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Alami is passing on what she’s learned

Skills training showed Alami how she could make a success of her petty trade, and now she’s showing her neighbours in Ethiopia how to do the same.

Alami Gemedo, 24, didn’t complete her vehicle mechanic training because of financial constraints, and she wasn’t able to find work in a garage. Instead, she had to fall back on the support of her large family. That’s not how Alami wanted to live – she wanted independence. Through hard work and enterprise, she’s found a way forward, and she’s showing the way for other young women. 

A change of direction 

Alami’s family of 12 live together in Idola Burqa village outside Shashamane, in southern Ethiopia. Alami knew she’d have to make her own living, but after her training didn’t work out, she had to look elsewhere. She decided to sell basic goods such as coffee, grain and salt from a small kiosk on her family’s plot of land. She had limited success: “My business wasn’t growing fast because I was not working in a planned and organized manner due to lack of business skills,” recalls Alami. At that time, the EYW program was facilitating entrepreneurship training for selected small business owners in the village, and Alami joined them. 

Training for success 

Alami really appreciates the training she received as it was in her own local language. She was inspired to work diligently, to think outside the box, and to break out of the cycle of failure she seemed to be in. It was in the training hall that I decided to expand my business by exploring existing opportunities and understanding the challenges around me,’’ she says enthusiastically 

“I decided to expand my business by selling brewed coffee, milk, soft drinks, and bread among other things,” she explains. “I am pleased that I have been able to create job opportunities for two youngsters who work for me part time. I pay them each a monthly salary of 500 Birr, in addition to other benefits like food. I also deposit 500 Birr for my Equb [an informal, traditional saving association] every week.” 

 Branching out into farming 

Alami went on to extend her business enterprise into farming. She explained her plans: “I have rented 0.25 hectares of land with an annual fee of 5,000 Birr to cultivate teff (ancient, staple grain used in Ethiopia) and wheat, with a total investment of 15,200 Birr. I expect to get 18,500 Birr net income from this investment. So the total income I expect by the end of the year to be around 35,000 Birr. My next plan is to construct my own house!”  

The growth business 

By July 2019, Alami had sold her first teff harvest for 9,600 Birr and she had increased her weekly Equb deposit to 1,000 Birr. Her dreams have grown too – she intends to open a restaurant from her savings and create more jobs for unemployed youths. Alami feels that she is now in a better position than most of her friends, so she advises them to follow track; two of her friends have already started their own small trading businesses. “Many of my friends are jobless,” she says. “I am proud that I am supporting my family financially and am able to send my two young sisters to school.”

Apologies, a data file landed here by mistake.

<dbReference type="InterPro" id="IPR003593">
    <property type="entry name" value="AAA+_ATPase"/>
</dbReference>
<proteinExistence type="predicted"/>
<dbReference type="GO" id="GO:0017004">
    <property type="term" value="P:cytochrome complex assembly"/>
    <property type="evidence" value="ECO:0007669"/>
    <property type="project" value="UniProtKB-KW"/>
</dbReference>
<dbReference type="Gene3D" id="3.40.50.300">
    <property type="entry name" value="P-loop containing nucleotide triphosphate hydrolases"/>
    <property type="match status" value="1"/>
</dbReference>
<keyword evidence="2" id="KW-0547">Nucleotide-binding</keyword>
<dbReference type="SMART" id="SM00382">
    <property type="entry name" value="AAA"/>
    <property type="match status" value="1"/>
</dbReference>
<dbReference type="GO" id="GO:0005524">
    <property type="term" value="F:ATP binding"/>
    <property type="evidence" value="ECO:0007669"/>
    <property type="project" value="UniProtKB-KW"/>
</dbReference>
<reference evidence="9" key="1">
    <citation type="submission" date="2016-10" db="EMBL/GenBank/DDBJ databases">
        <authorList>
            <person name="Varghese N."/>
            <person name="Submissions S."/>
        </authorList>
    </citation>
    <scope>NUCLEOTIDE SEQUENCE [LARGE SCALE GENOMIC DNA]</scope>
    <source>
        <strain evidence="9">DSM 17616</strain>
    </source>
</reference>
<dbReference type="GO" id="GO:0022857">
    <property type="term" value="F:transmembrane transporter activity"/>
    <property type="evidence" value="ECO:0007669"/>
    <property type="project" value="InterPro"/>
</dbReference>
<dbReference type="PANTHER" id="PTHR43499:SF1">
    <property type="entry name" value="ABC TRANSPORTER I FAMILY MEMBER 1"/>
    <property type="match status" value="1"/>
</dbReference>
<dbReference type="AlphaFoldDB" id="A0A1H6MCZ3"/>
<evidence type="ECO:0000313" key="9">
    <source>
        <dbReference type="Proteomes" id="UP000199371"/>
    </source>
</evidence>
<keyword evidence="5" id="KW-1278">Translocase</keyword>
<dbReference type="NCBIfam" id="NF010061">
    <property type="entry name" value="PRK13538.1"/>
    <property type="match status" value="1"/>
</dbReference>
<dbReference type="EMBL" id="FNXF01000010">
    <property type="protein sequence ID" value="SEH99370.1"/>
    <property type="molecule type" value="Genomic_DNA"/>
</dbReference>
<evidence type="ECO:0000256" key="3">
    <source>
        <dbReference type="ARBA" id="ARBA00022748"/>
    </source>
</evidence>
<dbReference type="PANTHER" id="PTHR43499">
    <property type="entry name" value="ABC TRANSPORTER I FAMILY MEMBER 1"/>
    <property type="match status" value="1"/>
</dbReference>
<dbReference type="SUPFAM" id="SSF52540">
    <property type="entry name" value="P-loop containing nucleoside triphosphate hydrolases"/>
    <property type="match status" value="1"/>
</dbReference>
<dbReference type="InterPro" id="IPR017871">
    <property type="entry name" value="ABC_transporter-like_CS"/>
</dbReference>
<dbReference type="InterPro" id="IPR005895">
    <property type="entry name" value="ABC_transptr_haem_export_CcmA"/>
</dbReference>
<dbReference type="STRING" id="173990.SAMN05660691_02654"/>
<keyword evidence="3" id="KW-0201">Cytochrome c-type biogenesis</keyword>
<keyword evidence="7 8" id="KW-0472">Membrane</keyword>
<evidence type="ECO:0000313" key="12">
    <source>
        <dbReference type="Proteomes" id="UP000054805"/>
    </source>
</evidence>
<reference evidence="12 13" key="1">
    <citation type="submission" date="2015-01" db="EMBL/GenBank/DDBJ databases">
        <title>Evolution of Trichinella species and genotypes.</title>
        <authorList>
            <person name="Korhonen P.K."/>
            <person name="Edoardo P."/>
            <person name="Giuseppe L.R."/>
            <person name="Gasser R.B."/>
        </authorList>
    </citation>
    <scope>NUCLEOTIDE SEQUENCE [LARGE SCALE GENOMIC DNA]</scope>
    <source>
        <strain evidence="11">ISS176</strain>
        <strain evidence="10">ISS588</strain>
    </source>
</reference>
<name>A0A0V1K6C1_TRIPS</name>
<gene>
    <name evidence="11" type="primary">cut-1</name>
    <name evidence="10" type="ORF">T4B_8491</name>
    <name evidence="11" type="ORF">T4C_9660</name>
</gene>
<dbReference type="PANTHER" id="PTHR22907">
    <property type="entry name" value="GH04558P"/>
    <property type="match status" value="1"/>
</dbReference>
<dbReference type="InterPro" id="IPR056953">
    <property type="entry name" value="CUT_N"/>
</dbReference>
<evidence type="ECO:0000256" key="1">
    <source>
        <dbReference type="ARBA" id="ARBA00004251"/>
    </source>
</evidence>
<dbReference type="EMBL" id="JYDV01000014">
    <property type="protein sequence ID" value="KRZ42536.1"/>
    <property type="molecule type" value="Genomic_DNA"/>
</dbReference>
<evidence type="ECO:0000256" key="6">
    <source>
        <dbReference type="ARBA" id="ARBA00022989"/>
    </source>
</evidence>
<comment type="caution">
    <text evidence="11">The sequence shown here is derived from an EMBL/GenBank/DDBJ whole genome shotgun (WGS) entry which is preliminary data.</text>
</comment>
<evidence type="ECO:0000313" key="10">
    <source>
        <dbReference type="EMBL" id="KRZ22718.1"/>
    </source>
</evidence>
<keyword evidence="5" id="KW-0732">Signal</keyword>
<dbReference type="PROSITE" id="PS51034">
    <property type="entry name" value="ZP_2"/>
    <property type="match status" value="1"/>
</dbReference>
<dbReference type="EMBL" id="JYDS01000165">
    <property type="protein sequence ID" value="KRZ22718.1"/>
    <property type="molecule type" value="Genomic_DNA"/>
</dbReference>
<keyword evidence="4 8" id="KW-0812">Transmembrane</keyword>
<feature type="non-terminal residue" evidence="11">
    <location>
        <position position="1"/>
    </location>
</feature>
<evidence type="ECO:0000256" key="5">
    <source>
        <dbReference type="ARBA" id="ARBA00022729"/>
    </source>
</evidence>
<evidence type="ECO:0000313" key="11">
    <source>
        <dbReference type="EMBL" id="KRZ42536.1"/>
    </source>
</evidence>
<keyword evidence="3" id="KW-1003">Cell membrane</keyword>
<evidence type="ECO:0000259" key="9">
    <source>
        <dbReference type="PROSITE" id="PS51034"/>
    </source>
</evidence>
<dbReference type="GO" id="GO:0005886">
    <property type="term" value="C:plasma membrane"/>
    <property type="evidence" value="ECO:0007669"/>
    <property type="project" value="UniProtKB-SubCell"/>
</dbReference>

Seeking government backing 

To improve things for her peers, Alami is calling upon the government to provide more technical and financial support for younger people who would otherwise end up being homeless and exposed to addiction. I would like to advise all stakeholders to do more awareness creation activities, to share experience among youths, and to make financial services and skill trainings available,” urges Alami  

Most of all, she adds: I believe young women have the capacity to change their lives if they are provided with a safe environment and support from their family, community, and government. 


Alami‘s story is part of the multiyear campaign, kicked off on International Youth Day 2019 by the Empower Youth for Work program and the Work in Progress! alliance. The campaign aims to support the national influencing work of the respective programs by joining forces with local role models. The ripples of #Iwasthere are spreading out around the world and these stories are proof that change can happen anywhere – we hope they will inspire you, too, to become an active citizen. 



Why these stories?

There are more young people today than ever before in the history of the world; 1.8 billion people between the ages of 10 and 24 worldwide, and 90% of them live in low-income countries. . Harnessing the energy and strength of young women and men to become active citizens is core to Oxfam's goal of transformational change.

With their energy, skills and creativity, young people have the potential to be the driving force for social change, strong economies and vibrant democracies. 

Oxfam is working jointly with youth to challenge barriers that prevent them from


Enjoying their rights


Participating fully in society


Being an effective voice in decision-making processes